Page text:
Documentation Structure

This page is about how to split huge documentation base into pages and how to structure pages.

General observations

  1. Most documentation grow organically, that is there is no structure. Somebody must enforce a structure at the beginning.

  2. If writers do not know where to put their work, the structure is bad.

  3. People won't read entire documentation from cover to cover. Therefore, there is no sense in structuring documentation to minimize duplication between pages.

  4. People don't like click insanity. This should be the objective even if that results in duplicated information in a lot of pages.

  5. Information is no longer a value; filtering information and giving us the right information and teaching us is now a value. Therefore, it's not enough to just give some obscure reference with no use cases. You need to take care of maintaining structure that makes the documentation easy to search. For example, there should be "search" tool or an index. In the case of single-page documentation, the reader can use searching builtin into browser.

How to find good structure?

All documentation can be split by the target audience. People know what role they are, that is if they are Designers, Organizers or Editors. That way, they can easily narrow the scope of pages they are interested in. Look at this Guide. If we just put all the pages on one list, you would have to check 15 pages. But we decided to split it by audience. Since you are documentation Organizer, you have to check only six pages (and that is the worst case!).

If there is too much material for one audience for one page, you should split it, possibly via topic, as in this Guide.

Practical advice: put all topics on post-it stickers and then try to organize them.

One Entry Point

It's important to have one page with links to every other documentation page. A good example is Django documentation.

At the same time do not forget, that people can get to your documentation through different paths because web is just pages with hyperlinks. So they may not go through the front door.

Single page documentation

We recommend single page documentation for non-introductonary documentation. A role model is CoffeeScript main page.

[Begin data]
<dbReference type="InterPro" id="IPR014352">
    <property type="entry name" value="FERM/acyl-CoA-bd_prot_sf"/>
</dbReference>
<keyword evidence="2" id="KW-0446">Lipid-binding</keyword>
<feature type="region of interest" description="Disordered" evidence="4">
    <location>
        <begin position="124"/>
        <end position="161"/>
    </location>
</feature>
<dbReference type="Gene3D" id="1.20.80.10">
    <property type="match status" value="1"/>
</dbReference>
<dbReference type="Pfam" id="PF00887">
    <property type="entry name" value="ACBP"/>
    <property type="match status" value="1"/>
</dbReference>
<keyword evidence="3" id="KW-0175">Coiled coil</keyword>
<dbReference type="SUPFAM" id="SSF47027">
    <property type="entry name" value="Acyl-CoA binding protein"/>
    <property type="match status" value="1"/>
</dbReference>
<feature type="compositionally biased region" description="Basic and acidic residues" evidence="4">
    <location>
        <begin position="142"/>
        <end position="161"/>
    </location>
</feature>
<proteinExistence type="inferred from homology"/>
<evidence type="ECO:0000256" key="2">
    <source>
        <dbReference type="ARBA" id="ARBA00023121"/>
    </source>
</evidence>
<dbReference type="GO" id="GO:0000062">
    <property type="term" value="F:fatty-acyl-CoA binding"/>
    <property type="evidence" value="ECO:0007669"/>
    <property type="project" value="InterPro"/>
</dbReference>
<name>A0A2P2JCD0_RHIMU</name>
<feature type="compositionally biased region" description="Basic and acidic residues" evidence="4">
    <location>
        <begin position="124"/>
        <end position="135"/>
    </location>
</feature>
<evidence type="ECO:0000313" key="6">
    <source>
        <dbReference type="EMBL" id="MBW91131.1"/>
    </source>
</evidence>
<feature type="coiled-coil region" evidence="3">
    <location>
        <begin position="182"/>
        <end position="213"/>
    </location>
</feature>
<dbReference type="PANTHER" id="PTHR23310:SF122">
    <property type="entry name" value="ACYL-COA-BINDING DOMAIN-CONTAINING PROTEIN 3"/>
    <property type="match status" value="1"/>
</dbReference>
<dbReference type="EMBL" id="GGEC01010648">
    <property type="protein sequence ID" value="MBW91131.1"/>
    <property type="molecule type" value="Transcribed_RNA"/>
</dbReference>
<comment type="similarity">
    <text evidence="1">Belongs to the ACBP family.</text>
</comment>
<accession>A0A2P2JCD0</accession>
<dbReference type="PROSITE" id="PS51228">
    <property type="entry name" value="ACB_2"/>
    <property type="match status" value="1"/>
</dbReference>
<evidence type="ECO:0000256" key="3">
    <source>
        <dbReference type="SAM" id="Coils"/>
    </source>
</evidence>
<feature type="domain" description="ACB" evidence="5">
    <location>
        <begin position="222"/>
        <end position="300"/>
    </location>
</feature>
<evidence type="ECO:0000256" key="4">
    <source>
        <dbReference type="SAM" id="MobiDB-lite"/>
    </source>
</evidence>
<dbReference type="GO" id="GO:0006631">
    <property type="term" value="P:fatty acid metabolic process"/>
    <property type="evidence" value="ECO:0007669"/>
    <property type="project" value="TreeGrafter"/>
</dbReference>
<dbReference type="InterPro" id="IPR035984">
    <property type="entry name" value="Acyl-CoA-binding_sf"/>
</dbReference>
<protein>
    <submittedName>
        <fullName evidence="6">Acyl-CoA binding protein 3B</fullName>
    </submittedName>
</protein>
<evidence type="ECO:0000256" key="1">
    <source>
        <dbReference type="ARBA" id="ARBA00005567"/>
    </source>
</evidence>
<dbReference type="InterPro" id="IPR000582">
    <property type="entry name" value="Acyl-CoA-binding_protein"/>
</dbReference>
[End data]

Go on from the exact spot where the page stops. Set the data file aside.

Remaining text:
Don't misunderstand it. It's not about mixing tutorials, guides and API references on one page. It's about i.e. putting entire reference on one page.

There are a few arguments behind single page documentation:

  1. Click insanity -- people don't like lot's of clicking to find out interesting piece of information.

  2. Searching single-page documentation is easier and faster than googling. Yes, browsers have search tool and it's free.

  3. Scrolling is natural (really).

There are some downsides:

  1. Google will probably land you in wrong section.

  2. It's bad from marketing point. People will find your single page tutorial and say "shit, it's too long". Therefore, don't use it for introductory materials like tutorials.

  3. It's hard to link to sections of such documentation. Although good anchors solve the problem.

When using single-page, you should provide persistent navigation, otherwise you risk scroll insanity. You can also provide dynamic orientation, so navigation shows where on the page you are.

Page structure

Inside one page, you also need some structure. Below, we listed the most common structures:

  • tell a story -- follow a linear timeline. Walkthrough.

  • paint a picture -- describe everything on the screen. Use when introducing a feature or tool

  • reference -- introduce one at a time and describe.

  • theme + situations -- idea and use cases. Use in introduction to a concept.

  • drill down -- general to specific.

  • level up -- start simple (information hiding) and reveal it as you go along. Use in Getting Started.